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Butler County Courthouse


The Butler County Courthouse was listed on the National Register of Historic Places in 1977. Portions of the text below were adapted from a copy of the original nomination document. [1] Adaptation copyright © 2009, The Gombach Group.

Description

The Butler County Courthouse, is located in a commercial section of downtown Butler. The present building erected in 1885 was constructed on the site of two earlier courthouses. The first constructed in 1807 was a two story gabled brick building. The second courthouse was built from 1853-1855 from brick and native sandstone with a large central tower. This building was destroyed by fire December 11, 1883. Construction of the third and present Butler County Courthouse began in April 1881). This third courthouse is basically rectangular in shape with a large central tower in the front of the building.

This tower has two double pyramid shaped roofs surrounded by four turrets. Other tower features include four clocks, a half bowl shaped balcony with railing, three long and narrow round-arched windows and rose shaped decorative stonework. Flanking the main tower are two smaller towers with two turrets each. Front porches with columns are located between the outside and center towers. Bands of carved stonework decorate the windows and floor levels of the main facade.

Original dimensions of the building are recorded 125 feet long, 95 feet wide at the rear, 91 feet wide at the front, with a tower 190 feet tall from the ground. In 1907 the north and south walls were extended 15 feet to increase office space.

The outside walls are 22" thick, made of honey-brown colored local sandstone lined with brick. In 1907 a new roof was added with skylights to increase lighting in upper courtroom areas. All exterior alterations and additions have been made with the overall harmony of this building in mind.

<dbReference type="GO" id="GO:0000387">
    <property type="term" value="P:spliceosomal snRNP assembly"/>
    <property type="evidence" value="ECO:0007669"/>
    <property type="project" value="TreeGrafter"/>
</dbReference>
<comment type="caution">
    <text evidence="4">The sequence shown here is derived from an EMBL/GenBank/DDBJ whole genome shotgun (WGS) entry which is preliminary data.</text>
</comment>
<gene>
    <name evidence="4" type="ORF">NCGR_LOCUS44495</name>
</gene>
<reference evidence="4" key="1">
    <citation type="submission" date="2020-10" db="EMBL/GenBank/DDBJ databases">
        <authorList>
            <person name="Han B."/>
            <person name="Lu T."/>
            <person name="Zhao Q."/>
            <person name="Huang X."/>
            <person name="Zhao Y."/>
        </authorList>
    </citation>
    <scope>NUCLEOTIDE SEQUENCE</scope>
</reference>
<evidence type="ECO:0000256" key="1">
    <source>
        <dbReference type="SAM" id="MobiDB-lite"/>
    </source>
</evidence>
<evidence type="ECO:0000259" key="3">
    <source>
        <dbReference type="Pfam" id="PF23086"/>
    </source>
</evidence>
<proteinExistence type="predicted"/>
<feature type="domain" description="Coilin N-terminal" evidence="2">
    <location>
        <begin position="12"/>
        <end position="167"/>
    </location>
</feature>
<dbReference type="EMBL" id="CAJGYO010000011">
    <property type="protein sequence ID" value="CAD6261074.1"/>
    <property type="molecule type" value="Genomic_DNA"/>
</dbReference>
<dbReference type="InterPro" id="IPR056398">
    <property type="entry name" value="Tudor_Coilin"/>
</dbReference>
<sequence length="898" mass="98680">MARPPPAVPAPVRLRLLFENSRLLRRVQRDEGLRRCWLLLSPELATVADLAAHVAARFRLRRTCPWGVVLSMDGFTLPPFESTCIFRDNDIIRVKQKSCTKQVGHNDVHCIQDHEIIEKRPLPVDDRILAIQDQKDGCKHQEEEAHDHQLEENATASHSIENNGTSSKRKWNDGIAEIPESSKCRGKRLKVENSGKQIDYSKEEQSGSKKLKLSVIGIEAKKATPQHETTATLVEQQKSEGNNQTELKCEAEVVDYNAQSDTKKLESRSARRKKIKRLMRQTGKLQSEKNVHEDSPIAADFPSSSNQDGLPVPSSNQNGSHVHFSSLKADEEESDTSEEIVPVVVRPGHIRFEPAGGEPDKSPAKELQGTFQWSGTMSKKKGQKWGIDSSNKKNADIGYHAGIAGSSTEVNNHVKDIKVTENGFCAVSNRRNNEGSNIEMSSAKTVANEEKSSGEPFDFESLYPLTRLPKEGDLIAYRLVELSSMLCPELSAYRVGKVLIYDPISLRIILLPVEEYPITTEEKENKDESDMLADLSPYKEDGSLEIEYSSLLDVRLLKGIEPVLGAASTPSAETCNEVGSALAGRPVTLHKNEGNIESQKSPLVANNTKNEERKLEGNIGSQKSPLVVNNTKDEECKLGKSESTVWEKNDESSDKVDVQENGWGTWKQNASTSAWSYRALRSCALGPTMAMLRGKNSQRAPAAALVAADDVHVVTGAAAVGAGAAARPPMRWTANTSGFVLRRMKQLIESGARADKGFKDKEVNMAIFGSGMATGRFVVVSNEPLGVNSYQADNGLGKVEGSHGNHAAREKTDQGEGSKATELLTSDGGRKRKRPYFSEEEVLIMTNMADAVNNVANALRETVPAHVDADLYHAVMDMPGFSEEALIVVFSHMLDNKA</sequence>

The building is basically High Victorian Gothic in design with Romanesque accents seen in the front portico and main entrance, the columned accents and the many rounded arches.

The interior of the Butler County Courthouse has been altered to accommodate needed office space however many of the original offices remain as well as most decorative features.

Significance

The present Butler County Courthouse built in 1835 and the two previous courthouses built on the same site have played an important part in the history of the comity and the community. Shortly after the creation of Butler County in 1800, a site was chosen for the erection of a county courthouse. In all, three courthouse buildings have stood on this same site serving as the focal point of county and community government activities for over 170 years. Over the years the Butler County Courthouse has also served as school, center for community activities such as concerts, speeches and political rallies as well as becoming the depository for county historic documents and artifacts.

Architecturally, the building is interesting for its style and preservation. It is basically High Victorian Gothic in style with many Romanesque accents. These accents being seen in the front portico and main entrance, the columned accents and its rounded arches. The use of local honey-brown sandstone and the color matched mortar adds to its attractiveness.

References

History of Butler County Court, A report by Mrs. Jane Hepting, student of Pitt Law School, Pittsburgh, Pennsylvania.

History of Butler County Court, A report by Ms. Jean Larrick, student of Grove City College, Grove City, Pennsylvania.

R. C. Brown, Editor & Compiler, History of Butler County, Pennsylvania, R.C. Brown Publishing Co., 1895. (Located in the files of Mr. Mario Petrio, Veterans Affairs Office, Butler County Courthouse, Butler, Penna.)

James McKee, Editor & Compiler, 20th Century History of Butler & Butler County, Richmond-Arnold Publishing Company, 1909. (Located in the files of Mr. Mario Petrio. Veterans Affairs, Butler County Courthouse.)

  1. MacDonald, Samuel A. and Zacher, Susan M., Butler County Courthouse, nomination document, 1977, National Park Service, National Register of Historic Places, Washington, D.C.

See Map

Street Names: Diamond Street West

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